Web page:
Weird apache status values with nginx

Hello.

Since I have installed nginx on our dedicated server I’m having some odd
issue. The “cpu usage” and “requests currently being processed” are not
correct on apache-status

A couple of image to see ir clearly. Images from same server at same
time, same accounts and similar traffic:

http://i46.tinypic.com/nbte09.jpg <— good

http://i46.tinypic.com/1jsot5.png <— bad

Please, look at “cpu usage”: u601?? s261?? cu4368?? However, cpu load is
correct

Look at “requests currently being processed”: 4 request only? More than
300 websites at high traffic time and only 4 request? How is it
possible?

Finally, look at cpu load for each vhost (below): 174, 175, 170, etc…

Global cpu load and performance on server is nice. No problem but that
values prevents me know true values.

Any suggestion? Ideas?

Thank you!

Posted at Nginx Forum:
http://forum.nginx.org/read.php?2,228652,228652#msg-228652

Hello!

On Tue, Jul 17, 2012 at 01:28:22PM -0400, migue76 wrote:

http://i46.tinypic.com/1jsot5.png <— bad

Please, look at “cpu usage”: u601?? s261?? cu4368?? However, cpu load is
correct

Why do you think it isn’t correct? Two days at 3% cpu usage is
something about 5000 cpu seconds.

Keeping in mind that in Apache server status’s “CPU load” is just
(u + s + cu + cs ) / uptime, it’s highly unlikely that cpu usage
stats would be incorrect while cpu load reported is correct.

The fact that Apache’s cpu usage is different from what you have
without nginx might have many reasons. Possible ones are ranging
from incorrect Apache configuration which causes neeedless process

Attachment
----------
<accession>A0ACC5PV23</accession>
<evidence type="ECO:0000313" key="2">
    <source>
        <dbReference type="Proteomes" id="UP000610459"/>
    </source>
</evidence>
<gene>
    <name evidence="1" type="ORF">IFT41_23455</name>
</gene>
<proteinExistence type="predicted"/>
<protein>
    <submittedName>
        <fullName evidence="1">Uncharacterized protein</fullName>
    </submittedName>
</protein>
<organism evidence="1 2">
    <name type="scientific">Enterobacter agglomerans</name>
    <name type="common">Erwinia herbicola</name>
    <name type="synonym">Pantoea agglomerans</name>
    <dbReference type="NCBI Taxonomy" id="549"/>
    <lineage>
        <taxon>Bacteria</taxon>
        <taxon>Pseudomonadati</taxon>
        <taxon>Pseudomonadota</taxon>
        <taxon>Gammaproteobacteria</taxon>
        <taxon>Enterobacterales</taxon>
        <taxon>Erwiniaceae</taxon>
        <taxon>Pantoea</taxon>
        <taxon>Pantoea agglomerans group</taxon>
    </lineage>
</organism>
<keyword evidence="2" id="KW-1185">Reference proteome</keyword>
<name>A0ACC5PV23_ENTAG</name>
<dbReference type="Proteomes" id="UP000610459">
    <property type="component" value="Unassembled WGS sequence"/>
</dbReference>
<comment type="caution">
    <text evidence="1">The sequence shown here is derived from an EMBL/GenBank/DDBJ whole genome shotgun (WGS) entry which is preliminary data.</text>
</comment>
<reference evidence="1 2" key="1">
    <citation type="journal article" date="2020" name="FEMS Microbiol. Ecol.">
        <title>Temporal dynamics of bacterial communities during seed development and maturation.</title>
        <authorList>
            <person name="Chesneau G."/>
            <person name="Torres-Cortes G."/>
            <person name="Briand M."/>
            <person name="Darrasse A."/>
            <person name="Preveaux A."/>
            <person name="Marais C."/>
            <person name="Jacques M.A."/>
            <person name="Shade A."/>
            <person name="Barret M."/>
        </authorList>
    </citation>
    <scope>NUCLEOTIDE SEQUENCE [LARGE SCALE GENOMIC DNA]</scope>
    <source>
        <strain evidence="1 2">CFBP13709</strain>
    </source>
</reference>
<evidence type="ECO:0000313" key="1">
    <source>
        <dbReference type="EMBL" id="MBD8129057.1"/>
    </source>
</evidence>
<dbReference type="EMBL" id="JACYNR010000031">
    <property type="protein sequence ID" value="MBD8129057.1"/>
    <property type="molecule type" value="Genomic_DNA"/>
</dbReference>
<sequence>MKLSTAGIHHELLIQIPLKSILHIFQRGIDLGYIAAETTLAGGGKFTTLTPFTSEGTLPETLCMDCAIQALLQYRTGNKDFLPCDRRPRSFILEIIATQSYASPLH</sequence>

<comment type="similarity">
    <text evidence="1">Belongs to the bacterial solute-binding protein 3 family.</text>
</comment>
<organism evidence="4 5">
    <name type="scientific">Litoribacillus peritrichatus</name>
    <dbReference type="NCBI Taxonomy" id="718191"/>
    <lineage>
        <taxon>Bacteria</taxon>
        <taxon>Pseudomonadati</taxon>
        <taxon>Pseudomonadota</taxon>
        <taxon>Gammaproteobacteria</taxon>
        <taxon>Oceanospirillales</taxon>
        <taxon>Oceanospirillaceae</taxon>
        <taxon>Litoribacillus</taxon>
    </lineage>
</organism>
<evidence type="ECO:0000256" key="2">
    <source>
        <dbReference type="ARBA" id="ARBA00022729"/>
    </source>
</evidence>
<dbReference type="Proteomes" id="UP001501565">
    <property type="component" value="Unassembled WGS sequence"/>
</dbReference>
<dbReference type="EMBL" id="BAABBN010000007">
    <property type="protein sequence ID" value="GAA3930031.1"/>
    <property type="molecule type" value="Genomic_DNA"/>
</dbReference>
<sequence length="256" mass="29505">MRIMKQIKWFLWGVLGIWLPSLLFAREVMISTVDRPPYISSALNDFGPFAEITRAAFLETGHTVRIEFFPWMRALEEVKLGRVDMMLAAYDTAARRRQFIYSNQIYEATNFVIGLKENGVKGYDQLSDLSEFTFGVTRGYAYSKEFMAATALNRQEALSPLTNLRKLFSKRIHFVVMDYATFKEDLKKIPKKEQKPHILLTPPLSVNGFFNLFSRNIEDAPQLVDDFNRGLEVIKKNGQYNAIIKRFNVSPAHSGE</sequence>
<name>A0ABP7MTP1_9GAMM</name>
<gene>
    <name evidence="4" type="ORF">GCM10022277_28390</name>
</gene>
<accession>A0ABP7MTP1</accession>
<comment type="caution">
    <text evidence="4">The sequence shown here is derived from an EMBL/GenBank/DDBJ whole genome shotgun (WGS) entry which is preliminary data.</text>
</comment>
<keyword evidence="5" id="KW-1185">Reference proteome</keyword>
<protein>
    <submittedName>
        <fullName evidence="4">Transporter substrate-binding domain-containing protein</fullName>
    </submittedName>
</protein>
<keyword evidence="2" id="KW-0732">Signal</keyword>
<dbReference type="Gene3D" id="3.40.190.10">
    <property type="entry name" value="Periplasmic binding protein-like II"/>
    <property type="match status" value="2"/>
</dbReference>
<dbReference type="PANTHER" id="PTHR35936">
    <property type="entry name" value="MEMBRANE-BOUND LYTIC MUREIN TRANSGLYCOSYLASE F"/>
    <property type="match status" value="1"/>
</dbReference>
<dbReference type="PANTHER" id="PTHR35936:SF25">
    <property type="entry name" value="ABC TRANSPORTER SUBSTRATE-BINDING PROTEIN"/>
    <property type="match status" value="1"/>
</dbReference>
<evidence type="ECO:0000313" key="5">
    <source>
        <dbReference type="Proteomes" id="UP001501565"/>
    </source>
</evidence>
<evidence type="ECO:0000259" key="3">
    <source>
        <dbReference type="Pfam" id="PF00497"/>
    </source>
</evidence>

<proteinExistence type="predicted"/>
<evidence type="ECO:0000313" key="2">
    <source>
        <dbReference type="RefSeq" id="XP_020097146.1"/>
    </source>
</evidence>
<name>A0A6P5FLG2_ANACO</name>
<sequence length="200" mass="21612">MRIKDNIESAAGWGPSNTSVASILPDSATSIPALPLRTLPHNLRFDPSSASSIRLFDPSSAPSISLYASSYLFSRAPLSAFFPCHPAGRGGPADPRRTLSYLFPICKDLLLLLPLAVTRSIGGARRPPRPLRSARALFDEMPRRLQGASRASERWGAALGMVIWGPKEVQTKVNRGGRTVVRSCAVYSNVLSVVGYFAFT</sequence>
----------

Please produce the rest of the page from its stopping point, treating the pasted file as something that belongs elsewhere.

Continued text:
startup/shutdown (which now happens more often due to low worker
process utilization) to just a simple fact that your system
handles more requests now (and consumes more CPU as a result) due
to no longer being limited by some other resource.

Look at “requests currently being processed”: 4 request only? More than
300 websites at high traffic time and only 4 request? How is it
possible?

This is normal, as working with slow clients is offloaded to nginx
now. Apache processes are no longer busy waiting for a client
to sent rest of a request or read another part of a response.

[…]

Maxim Dunin

Thanks for your explanation Maxim.

I think the results are not correct because I switch off nginx and
values come correct again. I swich on nginx and I get weird values. That
is why.

You said:

The fact that Apache’s cpu usage is different from what you have
without nginx might have many reasons. Possible ones are ranging
from incorrect Apache configuration which causes neeedless process
startup/shutdown (which now happens more often due to low worker
process utilization) to just a simple fact that your system
handles more requests now (and consumes more CPU as a result) due
to no longer being limited by some other resource.

Any tip, clue or url to start investigating about this?

This is normal, as working with slow clients is offloaded to nginx
now. Apache processes are no longer busy waiting for a client
to sent rest of a request or read another part of a response.

Thanks! I understand now!

Regards.

Posted at Nginx Forum:
http://forum.nginx.org/read.php?2,228652,228751#msg-228751

Thank you for your help Maxim.

I’ll try to investigate about your suggestions

Thanks for your support.

Posted at Nginx Forum:
http://forum.nginx.org/read.php?2,228652,228783#msg-228783

Hello!

On Thu, Jul 19, 2012 at 11:52:00AM -0400, migue76 wrote:

startup/shutdown (which now happens more often due to low worker
process utilization) to just a simple fact that your system
handles more requests now (and consumes more CPU as a result) due
to no longer being limited by some other resource.

Any tip, clue or url to start investigating about this?

I would try to calculate something like “cpu seconds per request”
metric and if it doesn’t match previously seen values - start digging
where additional cpu seconds go. Playing with Apache settings
like MaxClients/MaxSpareServers/MinSpareServers might be helpfull,
as well as monitoring various things like system fork rate and so on.

Note though that some difference is normal, e.g. due to the fact
that nginx doesn’t use keepalive to upstream servers by default.

Maxim D.